To meet the goals of enabling developers to achieve their vision and create complex mechanics without rewriting code, a flexible way of referencing objects and states is required. It would be easy to implement something using strings for keys, but the performance and memory impact of this can be a problem if the system is used in a lot of places or many times a frame. NeoFPS gets around this by providing a simple interface for creating constants similar to Unity's layers. These constants are turned into code that makes them easy to use in scripts as well as using them for properties in the inspector.
The ConstantsSettings scriptable object specifies constants to generate for your game. You can have as many of these settings files as you like and add new constants as required. If you do plan to add your own constants then it is best to create a new constants settings file in case the one that comes with NeoFPS is modified in a future version. It is also important to consider whether it is best to use a constant or a string. If the situation involves a set of keys or IDs that are referenced frequently, but will rarely be changed then generated constants are a good fit. If there is a high chance that new keys will be needed or the keys will be changed regularly, then it might be better to use strings for the ID and a dictionary to store items.
Generated Constants Limitations
The biggest limitation with generated constants is that they are serialized by index. This means that reorganising the values will not be reflected in the inspector.
As an example, let's say you have a Vehicle constant with the following values:
You also have a monobehaviour that stores a vehicle as a serialized field and in the inspector it is set to Car. Later on you decide to add a number of new values as follows:
Looking at the previous monobehaviour in the inspector, it would now be set to Motorbike. This is because the monobehaviour only actually references the number 2, not the word "Car". You can work around this by making sure to keep the order the same and only add new values to the end.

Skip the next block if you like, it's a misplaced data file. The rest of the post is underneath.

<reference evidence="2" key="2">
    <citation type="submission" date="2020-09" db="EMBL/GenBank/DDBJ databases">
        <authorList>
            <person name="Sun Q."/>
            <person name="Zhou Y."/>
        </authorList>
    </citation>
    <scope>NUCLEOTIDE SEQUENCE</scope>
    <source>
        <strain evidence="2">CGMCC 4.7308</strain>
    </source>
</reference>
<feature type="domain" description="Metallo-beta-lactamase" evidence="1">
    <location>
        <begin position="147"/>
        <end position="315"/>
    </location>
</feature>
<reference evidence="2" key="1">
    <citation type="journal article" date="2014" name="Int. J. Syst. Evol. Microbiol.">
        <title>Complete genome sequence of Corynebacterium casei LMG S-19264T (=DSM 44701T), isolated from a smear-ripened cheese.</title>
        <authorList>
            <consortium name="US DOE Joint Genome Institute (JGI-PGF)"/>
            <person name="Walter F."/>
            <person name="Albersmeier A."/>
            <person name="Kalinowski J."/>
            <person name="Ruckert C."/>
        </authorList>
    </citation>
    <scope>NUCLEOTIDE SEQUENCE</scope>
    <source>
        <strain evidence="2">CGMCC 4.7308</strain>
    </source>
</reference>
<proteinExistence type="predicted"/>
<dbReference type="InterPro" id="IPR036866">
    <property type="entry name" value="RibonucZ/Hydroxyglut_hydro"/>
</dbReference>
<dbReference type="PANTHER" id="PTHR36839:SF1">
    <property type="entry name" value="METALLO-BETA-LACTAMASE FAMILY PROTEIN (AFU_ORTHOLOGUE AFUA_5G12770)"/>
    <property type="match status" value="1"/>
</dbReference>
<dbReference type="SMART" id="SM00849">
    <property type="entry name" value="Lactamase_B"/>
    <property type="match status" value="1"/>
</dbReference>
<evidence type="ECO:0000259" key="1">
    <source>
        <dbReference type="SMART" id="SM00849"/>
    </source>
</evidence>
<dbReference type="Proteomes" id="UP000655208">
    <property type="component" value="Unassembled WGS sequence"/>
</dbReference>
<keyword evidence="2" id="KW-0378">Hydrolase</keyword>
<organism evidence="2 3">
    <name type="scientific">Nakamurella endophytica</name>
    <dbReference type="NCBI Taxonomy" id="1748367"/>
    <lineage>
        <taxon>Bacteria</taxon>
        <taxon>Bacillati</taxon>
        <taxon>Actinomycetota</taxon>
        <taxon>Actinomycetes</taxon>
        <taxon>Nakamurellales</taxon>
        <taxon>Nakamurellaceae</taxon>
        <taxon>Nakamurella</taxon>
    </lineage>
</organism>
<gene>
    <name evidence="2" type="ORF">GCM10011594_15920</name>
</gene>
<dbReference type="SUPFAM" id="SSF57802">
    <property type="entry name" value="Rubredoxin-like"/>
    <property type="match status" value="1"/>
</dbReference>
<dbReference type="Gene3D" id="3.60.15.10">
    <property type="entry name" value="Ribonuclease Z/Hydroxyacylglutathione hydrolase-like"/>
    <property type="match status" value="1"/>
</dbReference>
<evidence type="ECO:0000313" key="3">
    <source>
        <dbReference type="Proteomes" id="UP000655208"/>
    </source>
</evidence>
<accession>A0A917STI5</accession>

If you remove values instead of adding, then any serialized properties that reference values beyond the new limit will be reset to the first constant value. It is best practice to reserve the first value (0) as a default with a name that reflects this.
Generated Constants In Scripts
You can use constants in scripts as though you were working with an enum. For example, the
FpsInputAxis constant can be used like so:
FpsInputAxis axis = FpsInputAxis.MouseX;
Constants can also be implicitly cast as in the following examples:
FpsInputAxis axis = FpsInputAxis.MouseX; var element = inputAxisArray[axis];
FpsInputAxis axis = 2;
This makes them very efficient as keys to store items. If you were using strings, you would need to store and reference objects from a dictionary as follows:
var dictionary = new Dictionary<string, MyObject>(); //... MyObject result = dictionary[myStringKey];
This is a relatively expensive operation as the string needs to be hashed, and then the dictionary searched for the key value pair that the key references. If the key is not found then this code would throw an exception so you would also want to add extra error checking for safety. With constants the object can be stored and referenced in an array as follows.
var array = new MyObject[MyConstant.count]; //... MyObject result = array[myConstantKey];
This is a much faster operation as you are simply accessing an array by index. By allocating an array that is the size of the constant (count is a preset property in the constants templates included with NeoFPS) you are guaranteed that accessing via a constant key will never be out of bounds. Preallocating like this is a good speed optimisation, but if the constant has a lot of values, and the array is sparsely populated then it would be wasteful to implement in this way. If so then you could either use the string option, or a dictionary with constant keys to save the string hashing step.
How They Are Generated
constants are generated by taking a template script and replacing sections with values in the settings file. The following keys are defined which will be replaced:
|%NAME%||The generated constants container name.|
|%NAMESPACE%||The namespace for the generated constants container.|
|%TYPE%||The underlying type for the value (for example int, ushort, byte).|
|%VALUES%||The values to be added. These will be written as a number of const values of the specified type.|
|%VALUE_NAMES%||An array of strings to be populated with the value names. This is used for the inspector value dropdown among other things.|
|%COUNT%||The number of values written.|
The generation process requires 2 templates. One for the output constant, and one for an editor drawer that draws the constant in the inspector as a dropdown.